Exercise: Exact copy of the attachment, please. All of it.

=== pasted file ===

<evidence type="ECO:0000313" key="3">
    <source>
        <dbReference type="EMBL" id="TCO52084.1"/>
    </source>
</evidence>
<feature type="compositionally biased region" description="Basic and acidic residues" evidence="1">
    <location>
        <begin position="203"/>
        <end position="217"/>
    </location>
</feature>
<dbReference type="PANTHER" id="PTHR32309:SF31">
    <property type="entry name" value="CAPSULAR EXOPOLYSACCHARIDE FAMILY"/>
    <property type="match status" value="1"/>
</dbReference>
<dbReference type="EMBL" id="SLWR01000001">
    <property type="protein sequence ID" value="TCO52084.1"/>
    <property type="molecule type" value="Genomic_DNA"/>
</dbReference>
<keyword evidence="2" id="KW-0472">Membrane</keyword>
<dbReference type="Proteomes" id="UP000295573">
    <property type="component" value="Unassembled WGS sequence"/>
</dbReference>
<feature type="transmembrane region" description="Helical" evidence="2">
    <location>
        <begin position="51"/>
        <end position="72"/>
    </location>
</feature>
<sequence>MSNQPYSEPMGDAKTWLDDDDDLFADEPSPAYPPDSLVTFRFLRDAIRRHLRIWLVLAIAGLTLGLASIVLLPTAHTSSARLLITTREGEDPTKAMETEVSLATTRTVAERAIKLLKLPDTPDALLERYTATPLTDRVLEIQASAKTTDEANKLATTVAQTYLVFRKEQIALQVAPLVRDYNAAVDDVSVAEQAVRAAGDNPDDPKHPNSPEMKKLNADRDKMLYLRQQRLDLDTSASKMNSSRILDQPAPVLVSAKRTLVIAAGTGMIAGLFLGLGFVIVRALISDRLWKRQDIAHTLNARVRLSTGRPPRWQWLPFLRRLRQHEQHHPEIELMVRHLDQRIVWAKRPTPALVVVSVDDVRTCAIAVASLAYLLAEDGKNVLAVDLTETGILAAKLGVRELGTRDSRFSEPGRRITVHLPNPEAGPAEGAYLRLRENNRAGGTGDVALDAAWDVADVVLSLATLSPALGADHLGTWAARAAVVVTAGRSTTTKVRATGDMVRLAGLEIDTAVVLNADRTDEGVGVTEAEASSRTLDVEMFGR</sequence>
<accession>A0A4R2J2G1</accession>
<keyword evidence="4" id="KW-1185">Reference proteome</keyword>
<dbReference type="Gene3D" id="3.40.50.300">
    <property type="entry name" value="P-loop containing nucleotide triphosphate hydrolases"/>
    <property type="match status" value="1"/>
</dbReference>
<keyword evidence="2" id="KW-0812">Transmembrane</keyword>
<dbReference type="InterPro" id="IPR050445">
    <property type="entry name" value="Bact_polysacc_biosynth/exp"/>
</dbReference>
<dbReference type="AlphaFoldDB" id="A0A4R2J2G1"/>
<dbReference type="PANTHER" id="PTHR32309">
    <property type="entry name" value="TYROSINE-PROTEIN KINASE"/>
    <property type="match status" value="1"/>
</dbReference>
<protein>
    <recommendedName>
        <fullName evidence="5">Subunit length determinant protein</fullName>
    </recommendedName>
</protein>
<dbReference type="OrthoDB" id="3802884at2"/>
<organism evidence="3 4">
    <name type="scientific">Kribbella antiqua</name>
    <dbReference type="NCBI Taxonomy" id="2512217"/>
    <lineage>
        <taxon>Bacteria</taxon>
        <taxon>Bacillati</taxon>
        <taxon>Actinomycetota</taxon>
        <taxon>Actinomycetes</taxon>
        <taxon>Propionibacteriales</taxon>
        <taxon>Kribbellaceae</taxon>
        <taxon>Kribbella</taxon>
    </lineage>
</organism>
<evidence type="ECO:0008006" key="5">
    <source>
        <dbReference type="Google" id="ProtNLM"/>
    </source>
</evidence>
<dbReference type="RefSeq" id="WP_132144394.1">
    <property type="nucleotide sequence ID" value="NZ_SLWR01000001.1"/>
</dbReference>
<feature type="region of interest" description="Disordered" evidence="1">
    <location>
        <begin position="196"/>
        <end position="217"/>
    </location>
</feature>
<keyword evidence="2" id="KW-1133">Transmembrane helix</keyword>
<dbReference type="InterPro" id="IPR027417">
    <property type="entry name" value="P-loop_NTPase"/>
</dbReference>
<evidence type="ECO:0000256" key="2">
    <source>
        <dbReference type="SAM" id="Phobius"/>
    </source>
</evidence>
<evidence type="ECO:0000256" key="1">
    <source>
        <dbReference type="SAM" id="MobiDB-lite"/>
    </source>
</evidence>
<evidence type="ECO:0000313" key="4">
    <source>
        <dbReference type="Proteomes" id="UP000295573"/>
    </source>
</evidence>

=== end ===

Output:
<evidence type="ECO:0000313" key="3">
    <source>
        <dbReference type="EMBL" id="TCO52084.1"/>
    </source>
</evidence>
<feature type="compositionally biased region" description="Basic and acidic residues" evidence="1">
    <location>
        <begin position="203"/>
        <end position="217"/>
    </location>
</feature>
<dbReference type="PANTHER" id="PTHR32309:SF31">
    <property type="entry name" value="CAPSULAR EXOPOLYSACCHARIDE FAMILY"/>
    <property type="match status" value="1"/>
</dbReference>
<dbReference type="EMBL" id="SLWR01000001">
    <property type="protein sequence ID" value="TCO52084.1"/>
    <property type="molecule type" value="Genomic_DNA"/>
</dbReference>
<keyword evidence="2" id="KW-0472">Membrane</keyword>
<dbReference type="Proteomes" id="UP000295573">
    <property type="component" value="Unassembled WGS sequence"/>
</dbReference>
<feature type="transmembrane region" description="Helical" evidence="2">
    <location>
        <begin position="51"/>
        <end position="72"/>
    </location>
</feature>
<sequence>MSNQPYSEPMGDAKTWLDDDDDLFADEPSPAYPPDSLVTFRFLRDAIRRHLRIWLVLAIAGLTLGLASIVLLPTAHTSSARLLITTREGEDPTKAMETEVSLATTRTVAERAIKLLKLPDTPDALLERYTATPLTDRVLEIQASAKTTDEANKLATTVAQTYLVFRKEQIALQVAPLVRDYNAAVDDVSVAEQAVRAAGDNPDDPKHPNSPEMKKLNADRDKMLYLRQQRLDLDTSASKMNSSRILDQPAPVLVSAKRTLVIAAGTGMIAGLFLGLGFVIVRALISDRLWKRQDIAHTLNARVRLSTGRPPRWQWLPFLRRLRQHEQHHPEIELMVRHLDQRIVWAKRPTPALVVVSVDDVRTCAIAVASLAYLLAEDGKNVLAVDLTETGILAAKLGVRELGTRDSRFSEPGRRITVHLPNPEAGPAEGAYLRLRENNRAGGTGDVALDAAWDVADVVLSLATLSPALGADHLGTWAARAAVVVTAGRSTTTKVRATGDMVRLAGLEIDTAVVLNADRTDEGVGVTEAEASSRTLDVEMFGR</sequence>
<accession>A0A4R2J2G1</accession>
<keyword evidence="4" id="KW-1185">Reference proteome</keyword>
<dbReference type="Gene3D" id="3.40.50.300">
    <property type="entry name" value="P-loop containing nucleotide triphosphate hydrolases"/>
    <property type="match status" value="1"/>
</dbReference>
<keyword evidence="2" id="KW-0812">Transmembrane</keyword>
<dbReference type="InterPro" id="IPR050445">
    <property type="entry name" value="Bact_polysacc_biosynth/exp"/>
</dbReference>
<dbReference type="AlphaFoldDB" id="A0A4R2J2G1"/>
<dbReference type="PANTHER" id="PTHR32309">
    <property type="entry name" value="TYROSINE-PROTEIN KINASE"/>
    <property type="match status" value="1"/>
</dbReference>
<protein>
    <recommendedName>
        <fullName evidence="5">Subunit length determinant protein</fullName>
    </recommendedName>
</protein>
<dbReference type="OrthoDB" id="3802884at2"/>
<organism evidence="3 4">
    <name type="scientific">Kribbella antiqua</name>
    <dbReference type="NCBI Taxonomy" id="2512217"/>
    <lineage>
        <taxon>Bacteria</taxon>
        <taxon>Bacillati</taxon>
        <taxon>Actinomycetota</taxon>
        <taxon>Actinomycetes</taxon>
        <taxon>Propionibacteriales</taxon>
        <taxon>Kribbellaceae</taxon>
        <taxon>Kribbella</taxon>
    </lineage>
</organism>
<evidence type="ECO:0008006" key="5">
    <source>
        <dbReference type="Google" id="ProtNLM"/>
    </source>
</evidence>
<dbReference type="RefSeq" id="WP_132144394.1">
    <property type="nucleotide sequence ID" value="NZ_SLWR01000001.1"/>
</dbReference>
<feature type="region of interest" description="Disordered" evidence="1">
    <location>
        <begin position="196"/>
        <end position="217"/>
    </location>
</feature>
<keyword evidence="2" id="KW-1133">Transmembrane helix</keyword>
<dbReference type="InterPro" id="IPR027417">
    <property type="entry name" value="P-loop_NTPase"/>
</dbReference>
<evidence type="ECO:0000256" key="2">
    <source>
        <dbReference type="SAM" id="Phobius"/>
    </source>
</evidence>
<evidence type="ECO:0000256" key="1">
    <source>
        <dbReference type="SAM" id="MobiDB-lite"/>
    </source>
</evidence>
<evidence type="ECO:0000313" key="4">
    <source>
        <dbReference type="Proteomes" id="UP000295573"/>
    </source>
</evidence>